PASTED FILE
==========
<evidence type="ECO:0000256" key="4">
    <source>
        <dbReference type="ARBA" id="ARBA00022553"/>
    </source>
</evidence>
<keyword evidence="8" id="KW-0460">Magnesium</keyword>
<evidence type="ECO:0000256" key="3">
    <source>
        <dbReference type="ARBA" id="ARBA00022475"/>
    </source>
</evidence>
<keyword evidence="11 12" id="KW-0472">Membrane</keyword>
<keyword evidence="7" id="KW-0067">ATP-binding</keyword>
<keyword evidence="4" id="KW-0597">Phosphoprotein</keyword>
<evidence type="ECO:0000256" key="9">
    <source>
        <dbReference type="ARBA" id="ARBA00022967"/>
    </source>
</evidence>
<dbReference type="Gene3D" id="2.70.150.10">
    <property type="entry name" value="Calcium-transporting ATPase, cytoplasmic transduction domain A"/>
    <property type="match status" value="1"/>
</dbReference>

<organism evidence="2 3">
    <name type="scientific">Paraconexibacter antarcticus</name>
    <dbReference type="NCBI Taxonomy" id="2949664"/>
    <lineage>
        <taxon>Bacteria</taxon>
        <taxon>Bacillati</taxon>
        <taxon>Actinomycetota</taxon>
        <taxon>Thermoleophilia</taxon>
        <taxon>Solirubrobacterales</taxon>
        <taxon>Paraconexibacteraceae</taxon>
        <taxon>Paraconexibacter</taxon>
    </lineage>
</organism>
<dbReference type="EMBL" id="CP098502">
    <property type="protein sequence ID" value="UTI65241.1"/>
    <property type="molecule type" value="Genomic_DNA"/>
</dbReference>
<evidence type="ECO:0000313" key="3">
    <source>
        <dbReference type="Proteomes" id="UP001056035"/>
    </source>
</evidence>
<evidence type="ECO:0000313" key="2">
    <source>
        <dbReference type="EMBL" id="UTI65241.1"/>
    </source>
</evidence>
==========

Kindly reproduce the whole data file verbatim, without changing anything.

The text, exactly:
<evidence type="ECO:0000256" key="4">
    <source>
        <dbReference type="ARBA" id="ARBA00022553"/>
    </source>
</evidence>
<keyword evidence="8" id="KW-0460">Magnesium</keyword>
<evidence type="ECO:0000256" key="3">
    <source>
        <dbReference type="ARBA" id="ARBA00022475"/>
    </source>
</evidence>
<keyword evidence="11 12" id="KW-0472">Membrane</keyword>
<keyword evidence="7" id="KW-0067">ATP-binding</keyword>
<keyword evidence="4" id="KW-0597">Phosphoprotein</keyword>
<evidence type="ECO:0000256" key="9">
    <source>
        <dbReference type="ARBA" id="ARBA00022967"/>
    </source>
</evidence>
<dbReference type="Gene3D" id="2.70.150.10">
    <property type="entry name" value="Calcium-transporting ATPase, cytoplasmic transduction domain A"/>
    <property type="match status" value="1"/>
</dbReference>

<organism evidence="2 3">
    <name type="scientific">Paraconexibacter antarcticus</name>
    <dbReference type="NCBI Taxonomy" id="2949664"/>
    <lineage>
        <taxon>Bacteria</taxon>
        <taxon>Bacillati</taxon>
        <taxon>Actinomycetota</taxon>
        <taxon>Thermoleophilia</taxon>
        <taxon>Solirubrobacterales</taxon>
        <taxon>Paraconexibacteraceae</taxon>
        <taxon>Paraconexibacter</taxon>
    </lineage>
</organism>
<dbReference type="EMBL" id="CP098502">
    <property type="protein sequence ID" value="UTI65241.1"/>
    <property type="molecule type" value="Genomic_DNA"/>
</dbReference>
<evidence type="ECO:0000313" key="3">
    <source>
        <dbReference type="Proteomes" id="UP001056035"/>
    </source>
</evidence>
<evidence type="ECO:0000313" key="2">
    <source>
        <dbReference type="EMBL" id="UTI65241.1"/>
    </source>
</evidence>